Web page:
My friend Anthony was nice enough to invite me to stay at his place in Sheboygan, Wisconsin over spring break. It was a much-needed change of pace after a couple of months of engineering classes and exams and the harsh winter in Houghton. The weather was incredible during my stay, with temperatures getting above 60F on Monday and getting close to that again on Friday.
Sheboygan is a surprisingly nice town to spend time in (I don't know why I'm surprised, I just didn't expect a whole lot), with a nice waterfront and a decent downtown area. We kept pretty busy, biking as much as possible as well as cooking whatever we felt like and meeting up with Anthony's friends in town.
I thoroughly enjoyed hanging out with his dogs as well. It seemed to help a little with how much I miss mine at home.
I bought a dirtjumper from a guy on craigslist on the Monday of break (because I sure needed another mountain bike!). We took advantage of the weather and were able to get out riding every day from then on. We spend a lot of time just messing around in the streets by Anthony's house, but also made a few trips for more excitement and variety.
We spent a day acting like punks finding fun things to ride downtown, including stairs, barriers, walls, curbs, and parking lot islands. We even got kicked out of a motel parking lot, which was a first for me. It a remarkably pleasant experience.
During two of the colder days, we made the drive to Ray's Indoor MTB park in Milwaukee. It's a very unique bike park that is entirely contained within an old Menard's building. The amount of terrain and riding features crammed inside is incredible. It takes a bit of getting used to, but I was pretty comfortable after visiting twice previously this year with the MTU cycling club.
Ray's has a fast and fun pumptrack and a foam pit along with all of their standard technical and jump trails. It's a really good place to practice technique try out tricks that you wouldn't be comfortable with otherwise, or just mess around.
Paradigm Coffee & Music
Sheboygan is home to a Paradigm Coffee & Music, a really awesome coffee shop that is one of Anthony's favorite hangouts. It has a vibrant but laid-back atmosphere, with high vaulted ceilings and bikes hanging from pillars everywhere. The furniture mostly consists of comfy old couches and low tables, and local artist's displays decorate most of the walls.
There's a stage and sound system set up for live music performances. They offer a good variety of food and drinks including reportedly excellent coffee from the Milwaukee roaster Collectivo. I highly recommend Paradigm's Tangerine Ginger Tea and Zeus Sandwich.
The basement of Paradigm is home to ReBike, Sheboygan's bicycle rehabilitation program. Bikes are donated by community members, and then parted out or restored by volunteers during weekly Wednesday night sessions.
Everyone I met who was involved was very passionate about bikes and loved working there. There are similar programs in cities all around the world that have sprung up to help ensure that bikes don't go to waste and the people have access to affordable, healthy, and environmentally friendly transportation.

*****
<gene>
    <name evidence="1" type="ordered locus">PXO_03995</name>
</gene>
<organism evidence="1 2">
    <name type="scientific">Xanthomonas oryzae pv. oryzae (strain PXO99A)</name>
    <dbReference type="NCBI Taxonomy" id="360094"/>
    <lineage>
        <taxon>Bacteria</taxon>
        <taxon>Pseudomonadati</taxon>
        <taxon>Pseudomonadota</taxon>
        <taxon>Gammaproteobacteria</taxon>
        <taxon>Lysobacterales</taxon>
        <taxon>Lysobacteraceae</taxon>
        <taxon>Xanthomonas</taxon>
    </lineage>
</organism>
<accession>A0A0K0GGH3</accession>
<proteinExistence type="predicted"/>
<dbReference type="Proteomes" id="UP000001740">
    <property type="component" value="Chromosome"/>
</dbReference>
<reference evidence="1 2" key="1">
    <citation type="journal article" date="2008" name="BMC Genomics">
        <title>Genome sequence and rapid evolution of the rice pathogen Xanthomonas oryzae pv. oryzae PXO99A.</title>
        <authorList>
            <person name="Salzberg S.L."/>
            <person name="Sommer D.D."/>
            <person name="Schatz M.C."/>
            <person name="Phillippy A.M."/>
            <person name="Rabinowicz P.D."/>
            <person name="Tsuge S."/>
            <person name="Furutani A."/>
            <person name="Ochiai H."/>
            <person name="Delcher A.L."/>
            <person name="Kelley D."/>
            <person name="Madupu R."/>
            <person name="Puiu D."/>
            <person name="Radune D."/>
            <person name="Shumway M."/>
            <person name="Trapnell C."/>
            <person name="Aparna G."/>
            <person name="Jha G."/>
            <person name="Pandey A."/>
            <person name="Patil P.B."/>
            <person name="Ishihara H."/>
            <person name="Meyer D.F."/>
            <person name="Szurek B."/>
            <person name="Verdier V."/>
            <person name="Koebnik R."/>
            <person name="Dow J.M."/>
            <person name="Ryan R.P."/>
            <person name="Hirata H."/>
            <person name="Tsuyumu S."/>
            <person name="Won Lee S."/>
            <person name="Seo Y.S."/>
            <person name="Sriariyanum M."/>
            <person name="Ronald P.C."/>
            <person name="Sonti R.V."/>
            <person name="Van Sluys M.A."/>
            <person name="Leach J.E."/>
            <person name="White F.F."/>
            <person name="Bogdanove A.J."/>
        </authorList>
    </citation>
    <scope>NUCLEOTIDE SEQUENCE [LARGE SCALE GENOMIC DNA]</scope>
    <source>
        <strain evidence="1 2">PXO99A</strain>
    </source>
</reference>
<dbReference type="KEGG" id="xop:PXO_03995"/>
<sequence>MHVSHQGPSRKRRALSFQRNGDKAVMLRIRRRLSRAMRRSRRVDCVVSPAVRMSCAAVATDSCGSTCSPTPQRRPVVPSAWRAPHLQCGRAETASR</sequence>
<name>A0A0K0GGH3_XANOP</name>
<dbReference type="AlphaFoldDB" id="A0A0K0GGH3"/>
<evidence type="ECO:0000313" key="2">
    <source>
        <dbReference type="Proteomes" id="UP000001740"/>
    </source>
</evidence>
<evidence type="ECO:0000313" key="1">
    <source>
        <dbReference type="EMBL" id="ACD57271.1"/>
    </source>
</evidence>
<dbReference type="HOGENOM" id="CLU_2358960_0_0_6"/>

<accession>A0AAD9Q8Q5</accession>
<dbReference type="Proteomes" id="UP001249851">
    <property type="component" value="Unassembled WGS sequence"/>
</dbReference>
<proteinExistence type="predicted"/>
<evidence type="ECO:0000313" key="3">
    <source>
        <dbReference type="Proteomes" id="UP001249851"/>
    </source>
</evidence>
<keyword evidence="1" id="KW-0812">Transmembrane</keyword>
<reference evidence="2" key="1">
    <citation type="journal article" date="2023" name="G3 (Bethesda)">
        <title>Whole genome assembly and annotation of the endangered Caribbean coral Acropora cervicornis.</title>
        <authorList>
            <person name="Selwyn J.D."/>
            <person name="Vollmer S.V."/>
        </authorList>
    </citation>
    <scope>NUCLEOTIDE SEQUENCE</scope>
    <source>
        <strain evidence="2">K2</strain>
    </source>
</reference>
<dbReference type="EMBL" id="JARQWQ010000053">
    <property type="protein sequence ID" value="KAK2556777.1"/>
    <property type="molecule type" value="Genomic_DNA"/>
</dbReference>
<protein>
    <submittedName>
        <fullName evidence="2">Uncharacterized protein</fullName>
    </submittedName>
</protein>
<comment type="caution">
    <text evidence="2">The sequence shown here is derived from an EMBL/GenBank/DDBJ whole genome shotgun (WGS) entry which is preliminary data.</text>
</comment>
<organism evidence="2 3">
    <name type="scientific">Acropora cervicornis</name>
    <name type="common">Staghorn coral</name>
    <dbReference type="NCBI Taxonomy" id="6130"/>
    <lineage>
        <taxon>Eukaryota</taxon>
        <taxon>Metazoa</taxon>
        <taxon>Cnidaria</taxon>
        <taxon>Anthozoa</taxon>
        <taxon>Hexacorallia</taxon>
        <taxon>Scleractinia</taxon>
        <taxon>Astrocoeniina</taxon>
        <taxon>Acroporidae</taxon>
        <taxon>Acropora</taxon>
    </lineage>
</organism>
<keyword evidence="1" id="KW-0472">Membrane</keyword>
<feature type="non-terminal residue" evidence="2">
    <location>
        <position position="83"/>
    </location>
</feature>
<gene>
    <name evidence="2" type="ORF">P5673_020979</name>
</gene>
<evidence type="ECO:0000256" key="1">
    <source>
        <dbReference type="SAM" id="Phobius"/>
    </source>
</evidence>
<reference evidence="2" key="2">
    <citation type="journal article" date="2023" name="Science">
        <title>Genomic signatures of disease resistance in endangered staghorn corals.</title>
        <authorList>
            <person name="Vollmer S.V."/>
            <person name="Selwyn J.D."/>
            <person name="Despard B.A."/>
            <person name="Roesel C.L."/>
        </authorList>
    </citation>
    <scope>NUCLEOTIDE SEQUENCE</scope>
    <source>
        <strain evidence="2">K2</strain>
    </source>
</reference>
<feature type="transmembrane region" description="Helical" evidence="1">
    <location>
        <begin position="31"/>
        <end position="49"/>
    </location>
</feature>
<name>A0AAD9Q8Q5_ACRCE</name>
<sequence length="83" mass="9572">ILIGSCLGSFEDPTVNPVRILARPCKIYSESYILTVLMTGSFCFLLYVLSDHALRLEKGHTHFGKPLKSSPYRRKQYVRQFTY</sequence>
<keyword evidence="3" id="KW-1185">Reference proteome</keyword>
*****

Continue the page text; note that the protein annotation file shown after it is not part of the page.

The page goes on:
Thanks to Anthony's parents for being such gracious hosts over the break, and for putting up with all of our bikes scattered around their house.
After a late-night video planning session, some guys from the cycling club invited me to go snowshoeing in Copper Harbor the next day. We took advantage of our free first time rentals from the outdoor adventure program. Quite a few poeple were waiting for snowshoes when we got there.
After the drive to Copper Harbor, we climbed up Brockway Mountain and followed the Overflow downhill mountain bike trail back down. It was pretty different seeing the trail on foot in the winter compared to riding it in the summer.
The snow was practically untouched. We managed to stay on top most of the time, but there were spots where it was easy to sink in to the waist. We saw some faint downhill ski tracks, but no other signs of people.
Like with any good adventure, tree climbing was in order. Snowshoing can be as exciting as you make it. I think extreme snowshoing could definitely take off.
Winter Carnival is legendary at Michigan Tech. Classes are cancelled on Thursday and Friday, and that combined with the all-nighter on Wednesday night and the snow statue contest makes for a crazy four-day weekend.
Leading up to the all-nighter, I heard a lot of wild stories and rumors of drunken masses and hospitalizations. I had low expectations, but these tales turned out to be pretty accurate. The night started off pretty tame, with mostly statue workers and school employees on campus, but as it got later, campus slowly became saturated with students of varying levels of inebriation.
I spent the early part of the night drifting around between groups of people I recognized and looking at the statue work. Once it got late, it was time to take advantage of the $5 all-night unlimited pancakes being served in Fisher Hall. Once it started to get a little crazier we decided to head back to the dorms and settle in for what was left of the night.
There were a few incidents, but fortunately, the student body as a whole was very friendly and respectful. Campus safety was everywhere, but seemed pretty reasonable and accepting of the situation.
Winter Carnival doesn't end after the all-nighter is over, but there is a lull while everyone recovers from the night. Over the weekend, campus is ruled by local and foriegn families alike admiring the statues, getting dogsled rides, and watching the constant broomball games.
All in all it was a great time.